Acupuncture originated in China, and other far eastern cultures, where it still features in mainstream healthcare, both as a stand-alone therapy and in combination with conventional western medicine. It is widely used and accepted all over the world: there are now over 1000 recommendations for treatment of more than 100 conditions, enshrined in clinical practice guidelines across 30 countries. Sections of our own NHS have made use of acupuncture in for example, mental health, midwifery and pain control. Overall, an estimated four million treatments are now provided in the UK annually, and this has been cited as a substantial contribution to the nation’s healthcare (1). Of these, something like half a million treatments are given for pain relief of one sort or another eg. back, neck, nerve pain etc.
Most people consult an acupuncturist wanting help with specific symptoms. They may for example, want to relieve lower back pain, chronic headaches, or the pain associated with osteoarthritis of the knee. Some people use acupuncture because they feel generally unwell but have no obvious diagnosis. Because traditional Chinese acupuncture is a treatment tailored especially for each individual, it often has the effect of helping the main complaint, whilst simultaneously providing a ripple of secondary benefits felt in one’s wider sense of health and wellbeing. This is a feature which is making acupuncture particularly attractive to many people nowadays. Western medical research into genetics and our gut biome is pointing towards a time when all medical interventions are tailored for the individual.
In the Articles menu on the right, you will find a lot of evidence from medical researchers worldwide, showing acupuncture’s effectiveness across a very broad range of conditions, and you are always welcome to telephone to enquire about a particular complaint. Additionally, the British Acupuncture Council has produced a set of research fact sheets on an even wider variety of conditions.
For some conditions, you may already be under the care of your GP or a specialist. Seeing an acupuncturist aswell is not usually a problem, and I would encourage you to tell your doctor you are doing so. GPs are interested to learn of other treatments which have helped their patients. In fact, Dutch researchers have found that patients whose GP has some additional training in complementary medicine, have up to 30% lower mortality and healthcare costs: they looked at data on 150 000 people collected from 2000 GPs, and found the savings resulted from fewer hospital stays and fewer prescription drugs (2).
UK researchers have found acupuncture to have significant and sustained benefits for people who frequently visit their GP with medically unexplained physical symptoms: eighty such adults took part in a randomised controlled trial across four London general practices. The acupuncture group showed reduced medication use, fewer GP visits,and a wide range of health benefits, including increased physical &/or mental energy, greater personal control, calmness and relaxation (British Journal of General Practice, June 2011).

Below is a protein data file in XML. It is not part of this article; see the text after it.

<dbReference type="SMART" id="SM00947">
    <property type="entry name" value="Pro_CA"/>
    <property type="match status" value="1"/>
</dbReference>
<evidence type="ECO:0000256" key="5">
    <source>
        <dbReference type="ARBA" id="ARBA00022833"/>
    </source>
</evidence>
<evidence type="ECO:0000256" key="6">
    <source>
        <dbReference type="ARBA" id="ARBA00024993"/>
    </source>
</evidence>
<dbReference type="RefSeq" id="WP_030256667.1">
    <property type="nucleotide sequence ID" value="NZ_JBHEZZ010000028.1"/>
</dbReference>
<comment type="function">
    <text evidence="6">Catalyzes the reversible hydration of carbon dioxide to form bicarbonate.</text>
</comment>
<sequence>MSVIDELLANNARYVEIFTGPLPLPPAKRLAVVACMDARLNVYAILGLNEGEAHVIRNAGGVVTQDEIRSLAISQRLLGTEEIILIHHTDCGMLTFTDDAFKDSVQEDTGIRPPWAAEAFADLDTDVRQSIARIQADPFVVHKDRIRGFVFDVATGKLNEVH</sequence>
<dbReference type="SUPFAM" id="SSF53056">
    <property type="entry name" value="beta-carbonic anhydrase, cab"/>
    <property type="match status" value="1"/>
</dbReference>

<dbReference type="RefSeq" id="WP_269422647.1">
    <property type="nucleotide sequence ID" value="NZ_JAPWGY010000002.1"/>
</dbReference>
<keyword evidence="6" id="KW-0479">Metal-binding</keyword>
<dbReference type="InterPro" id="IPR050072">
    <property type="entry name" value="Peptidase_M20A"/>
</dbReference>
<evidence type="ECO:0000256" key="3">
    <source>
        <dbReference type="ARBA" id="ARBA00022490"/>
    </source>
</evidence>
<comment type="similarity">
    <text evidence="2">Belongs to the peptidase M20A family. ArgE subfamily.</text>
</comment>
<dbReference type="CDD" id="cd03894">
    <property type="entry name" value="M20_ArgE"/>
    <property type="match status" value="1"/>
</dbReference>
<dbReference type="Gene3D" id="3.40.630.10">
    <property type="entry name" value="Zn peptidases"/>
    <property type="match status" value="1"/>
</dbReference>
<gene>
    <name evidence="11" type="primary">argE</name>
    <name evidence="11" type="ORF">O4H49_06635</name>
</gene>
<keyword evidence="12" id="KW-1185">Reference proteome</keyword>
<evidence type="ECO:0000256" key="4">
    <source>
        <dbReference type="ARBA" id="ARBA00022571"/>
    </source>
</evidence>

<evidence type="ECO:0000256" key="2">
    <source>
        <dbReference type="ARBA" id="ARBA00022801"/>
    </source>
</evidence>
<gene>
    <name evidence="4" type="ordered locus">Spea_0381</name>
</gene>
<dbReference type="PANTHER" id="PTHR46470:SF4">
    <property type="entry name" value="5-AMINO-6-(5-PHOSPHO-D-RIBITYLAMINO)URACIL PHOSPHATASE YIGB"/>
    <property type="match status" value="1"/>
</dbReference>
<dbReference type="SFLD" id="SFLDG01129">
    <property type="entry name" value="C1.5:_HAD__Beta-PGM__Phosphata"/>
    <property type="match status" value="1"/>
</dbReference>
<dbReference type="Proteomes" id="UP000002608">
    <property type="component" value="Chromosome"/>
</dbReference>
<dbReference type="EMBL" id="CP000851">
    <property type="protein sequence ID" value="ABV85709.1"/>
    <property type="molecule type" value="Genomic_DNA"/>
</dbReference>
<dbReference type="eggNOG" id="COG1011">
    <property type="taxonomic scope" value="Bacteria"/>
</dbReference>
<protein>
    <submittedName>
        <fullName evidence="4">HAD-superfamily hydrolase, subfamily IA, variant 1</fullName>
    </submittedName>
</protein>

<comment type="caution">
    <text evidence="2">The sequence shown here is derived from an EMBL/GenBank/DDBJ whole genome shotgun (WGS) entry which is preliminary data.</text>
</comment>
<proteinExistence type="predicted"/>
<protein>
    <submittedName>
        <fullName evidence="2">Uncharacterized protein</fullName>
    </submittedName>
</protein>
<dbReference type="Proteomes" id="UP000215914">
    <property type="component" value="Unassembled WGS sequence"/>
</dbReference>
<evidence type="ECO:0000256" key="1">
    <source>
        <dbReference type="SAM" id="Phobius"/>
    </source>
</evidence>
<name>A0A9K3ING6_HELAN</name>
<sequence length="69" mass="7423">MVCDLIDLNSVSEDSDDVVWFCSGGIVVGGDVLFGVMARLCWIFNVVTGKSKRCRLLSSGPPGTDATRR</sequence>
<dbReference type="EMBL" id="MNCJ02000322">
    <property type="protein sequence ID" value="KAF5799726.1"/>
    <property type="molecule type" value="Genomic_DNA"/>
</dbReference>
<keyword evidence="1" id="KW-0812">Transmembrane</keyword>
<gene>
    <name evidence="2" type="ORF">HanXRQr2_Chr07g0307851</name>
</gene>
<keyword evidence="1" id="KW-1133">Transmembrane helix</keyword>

We can also say with considerable confidence, that acupuncture is one of the safest forms of medical intervention in use in the UK today (3,4,5).
The University of York’s Department of Health Sciences has appointed a Professor of Acupuncture Research: Hugh MacPherson’s work includes conducting clinical trials and systematic reviews to evaluate the effectiveness and cost-effectiveness of acupuncture for a variety of conditions. He has also conducted neuroimaging studies designed to explore the potential mechanisms of acupuncture.
Acupuncture research has provided several useful spin-offs for modern western medicine. These include advances in neuroimaging, an improved understanding of chronic pain, better clinical trial designs, and the TENS machine (6). Finally, patients naturally enough, are often curious to know how acupuncture works. For a scholarly review by two respected authors, of what we know about acupuncture in general in the twenty-first century, take a look at Acupuncture and the Emerging Evidence Base.
(1) Acupuncture in Practice: Mapping the Providers, the Patients and the Settings in a National Cross-Sectional Survey. British Medical Journal Open, January 2012.
(2) European Journal of Health Economics, on-line 22 June 2011.
(3) The York Acupuncture Safety Study: A Prospective Survey of 34000 Treatments by Traditional Acupuncturists. British Medical Journal 2001.
(4) Adverse Events following Acupuncture: Prospective Survey of 32000 Consultations with Doctors and Physiotherapists. British Medical Journal 2001.
(5) Patient Reports of Adverse Events Associated with Acupuncture Treatment: A Prospective National Survey. Qual Saf Health Care 2004.
(6) Unanticipated Insights into Biomedicine from the Study of Acupuncture. Journal of Alternative & Complementary Medicine, 2016.